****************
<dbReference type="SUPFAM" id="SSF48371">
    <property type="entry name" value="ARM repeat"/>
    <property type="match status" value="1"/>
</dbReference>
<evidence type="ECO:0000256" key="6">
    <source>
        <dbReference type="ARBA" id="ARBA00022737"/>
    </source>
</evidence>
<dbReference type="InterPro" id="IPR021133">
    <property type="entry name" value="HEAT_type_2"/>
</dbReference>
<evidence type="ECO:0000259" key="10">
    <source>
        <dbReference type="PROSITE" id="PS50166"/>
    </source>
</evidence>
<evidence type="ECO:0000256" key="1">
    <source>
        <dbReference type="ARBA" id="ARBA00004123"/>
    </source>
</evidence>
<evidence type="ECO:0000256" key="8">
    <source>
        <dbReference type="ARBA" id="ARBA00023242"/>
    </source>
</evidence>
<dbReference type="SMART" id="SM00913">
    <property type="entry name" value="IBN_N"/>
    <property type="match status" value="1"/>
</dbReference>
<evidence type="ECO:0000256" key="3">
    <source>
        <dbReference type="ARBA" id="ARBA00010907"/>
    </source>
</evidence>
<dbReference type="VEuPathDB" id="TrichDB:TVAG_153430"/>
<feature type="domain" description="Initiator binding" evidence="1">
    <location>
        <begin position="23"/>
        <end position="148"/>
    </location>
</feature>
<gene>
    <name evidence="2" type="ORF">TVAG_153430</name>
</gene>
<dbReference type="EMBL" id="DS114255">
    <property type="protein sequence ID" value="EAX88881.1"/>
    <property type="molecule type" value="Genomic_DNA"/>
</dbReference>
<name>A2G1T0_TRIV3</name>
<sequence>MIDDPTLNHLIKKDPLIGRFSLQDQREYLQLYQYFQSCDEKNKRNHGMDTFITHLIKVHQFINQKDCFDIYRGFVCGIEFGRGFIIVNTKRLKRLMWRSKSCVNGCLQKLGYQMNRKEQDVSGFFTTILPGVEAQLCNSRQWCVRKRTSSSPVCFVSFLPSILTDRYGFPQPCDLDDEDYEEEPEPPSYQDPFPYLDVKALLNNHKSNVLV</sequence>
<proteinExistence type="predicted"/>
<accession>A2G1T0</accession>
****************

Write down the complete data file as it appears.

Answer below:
<dbReference type="SUPFAM" id="SSF48371">
    <property type="entry name" value="ARM repeat"/>
    <property type="match status" value="1"/>
</dbReference>
<evidence type="ECO:0000256" key="6">
    <source>
        <dbReference type="ARBA" id="ARBA00022737"/>
    </source>
</evidence>
<dbReference type="InterPro" id="IPR021133">
    <property type="entry name" value="HEAT_type_2"/>
</dbReference>
<evidence type="ECO:0000259" key="10">
    <source>
        <dbReference type="PROSITE" id="PS50166"/>
    </source>
</evidence>
<evidence type="ECO:0000256" key="1">
    <source>
        <dbReference type="ARBA" id="ARBA00004123"/>
    </source>
</evidence>
<evidence type="ECO:0000256" key="8">
    <source>
        <dbReference type="ARBA" id="ARBA00023242"/>
    </source>
</evidence>
<dbReference type="SMART" id="SM00913">
    <property type="entry name" value="IBN_N"/>
    <property type="match status" value="1"/>
</dbReference>
<evidence type="ECO:0000256" key="3">
    <source>
        <dbReference type="ARBA" id="ARBA00010907"/>
    </source>
</evidence>
<dbReference type="VEuPathDB" id="TrichDB:TVAG_153430"/>
<feature type="domain" description="Initiator binding" evidence="1">
    <location>
        <begin position="23"/>
        <end position="148"/>
    </location>
</feature>
<gene>
    <name evidence="2" type="ORF">TVAG_153430</name>
</gene>
<dbReference type="EMBL" id="DS114255">
    <property type="protein sequence ID" value="EAX88881.1"/>
    <property type="molecule type" value="Genomic_DNA"/>
</dbReference>
<name>A2G1T0_TRIV3</name>
<sequence>MIDDPTLNHLIKKDPLIGRFSLQDQREYLQLYQYFQSCDEKNKRNHGMDTFITHLIKVHQFINQKDCFDIYRGFVCGIEFGRGFIIVNTKRLKRLMWRSKSCVNGCLQKLGYQMNRKEQDVSGFFTTILPGVEAQLCNSRQWCVRKRTSSSPVCFVSFLPSILTDRYGFPQPCDLDDEDYEEEPEPPSYQDPFPYLDVKALLNNHKSNVLV</sequence>
<proteinExistence type="predicted"/>
<accession>A2G1T0</accession>